• Interrogatories (written questions that must be answered under oath, sent from one party to another).
  • Deposition (an in-person, out-of-court session where a party or a witness answers questions, also under oath, and the entire proceedings are recorded in a transcript).
  • Requests for Production (usually this involves the parties asking for and exchanging documents that are relevant to the dispute).


While discovery is going on (and after it has concluded), the parties will typically go before the judge and ask for different kinds of help (ordering the production of certain evidence, or the subpoena of a crucial witness, for example) and different kinds of relief, including motions for summary judgment, which can basically put an end to the lawsuit.

(Note: Up to this point, we've covered the basics of pleadings and motions in a typical lawsuit before trial. Get more details in our companion article Pleadings and Motions in a Civil Lawsuit.)


If the plaintiff and defendant can't reach a settlement, the lawsuit will proceed to trial, usually to be held before (and to be decided by) a jury, but sometimes before a single judge (this is called a "bench trial").

The basic process goes like this:

  • Jury selection takes place.
  • Each party offers an opening statement, explaining their side of the case.
  • Each side presents their evidence, and calls witnesses to testify. The plaintiff goes first. Each side also has the opportunity to question witnesses called by the other side (this is called "cross-examination").
  • Once all the testimony and evidence has been offered, each side will make a closing argument.
  • In a jury trial, the judge gives instructions to the jury regarding the applicable law and the evidence that may be considered.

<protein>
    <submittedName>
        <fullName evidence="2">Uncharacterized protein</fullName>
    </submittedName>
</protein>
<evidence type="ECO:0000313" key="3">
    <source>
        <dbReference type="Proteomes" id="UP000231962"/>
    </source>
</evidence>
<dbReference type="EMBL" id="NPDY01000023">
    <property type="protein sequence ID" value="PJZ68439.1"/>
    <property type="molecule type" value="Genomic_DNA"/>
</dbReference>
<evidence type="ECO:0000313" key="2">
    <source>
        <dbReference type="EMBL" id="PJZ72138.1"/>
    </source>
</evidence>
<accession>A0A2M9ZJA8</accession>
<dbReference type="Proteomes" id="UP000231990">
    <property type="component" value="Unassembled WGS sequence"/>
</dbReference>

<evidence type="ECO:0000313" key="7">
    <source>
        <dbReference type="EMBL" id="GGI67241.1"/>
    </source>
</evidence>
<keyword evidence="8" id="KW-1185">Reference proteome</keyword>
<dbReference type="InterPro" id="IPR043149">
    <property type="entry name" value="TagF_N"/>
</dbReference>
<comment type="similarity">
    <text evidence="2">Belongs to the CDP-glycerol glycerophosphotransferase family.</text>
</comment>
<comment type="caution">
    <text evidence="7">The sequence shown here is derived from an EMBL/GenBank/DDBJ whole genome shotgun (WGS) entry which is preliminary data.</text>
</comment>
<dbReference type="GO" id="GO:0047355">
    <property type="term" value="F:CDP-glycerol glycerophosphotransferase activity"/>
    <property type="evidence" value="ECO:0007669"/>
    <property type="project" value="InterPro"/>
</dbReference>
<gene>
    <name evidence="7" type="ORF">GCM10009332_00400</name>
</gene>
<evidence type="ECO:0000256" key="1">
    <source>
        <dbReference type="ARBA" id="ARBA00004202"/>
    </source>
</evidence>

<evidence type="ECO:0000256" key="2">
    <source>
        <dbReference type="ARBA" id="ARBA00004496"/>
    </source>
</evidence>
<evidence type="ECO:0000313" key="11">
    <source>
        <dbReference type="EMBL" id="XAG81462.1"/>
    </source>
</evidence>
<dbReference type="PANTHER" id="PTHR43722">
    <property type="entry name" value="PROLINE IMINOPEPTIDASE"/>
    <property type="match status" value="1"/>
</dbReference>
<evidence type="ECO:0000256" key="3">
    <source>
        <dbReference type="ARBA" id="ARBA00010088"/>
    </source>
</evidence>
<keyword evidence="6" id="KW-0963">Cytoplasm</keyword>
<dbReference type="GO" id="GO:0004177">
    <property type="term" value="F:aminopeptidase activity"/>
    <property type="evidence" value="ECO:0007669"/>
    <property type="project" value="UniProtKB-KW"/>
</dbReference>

• The jury holds deliberates in an effort to reach a verdict. Unlike a criminal trial, where the jury must reach a unanimous decision in order to convict a defendant, the jury in a civil trial often need not decide en masse to find in favor of one side or the other. In California, for example, only three-fourths of the jury must agree on a decision in a civil trial.
  • In a bench trial, the judge considers all the evidence and makes a decision.


The judgment is the court's official announcement of the decision -- who won and who lost. It also spells out what relief, if any, the plaintiff is given (usually that means a specific dollar amount).

Small Claims Courts

Besides the standard civil lawsuit discussed above, in every state, there is the option of having certain disputes resolved in small claims court. These courts are designed to provide a more streamlined and cost-efficient path toward resolution of disputes where a relatively small amount of money is at stake. Each state has set its own ceiling for the dollar amount that can be at issue in a small claims case, but the cap is usually somewhere between $5,000 and $10,000. (For a state-by-state breakdown of the dollar limit, check out Nolo's 50-State Chart of Small Claims Court Dollar Limits.)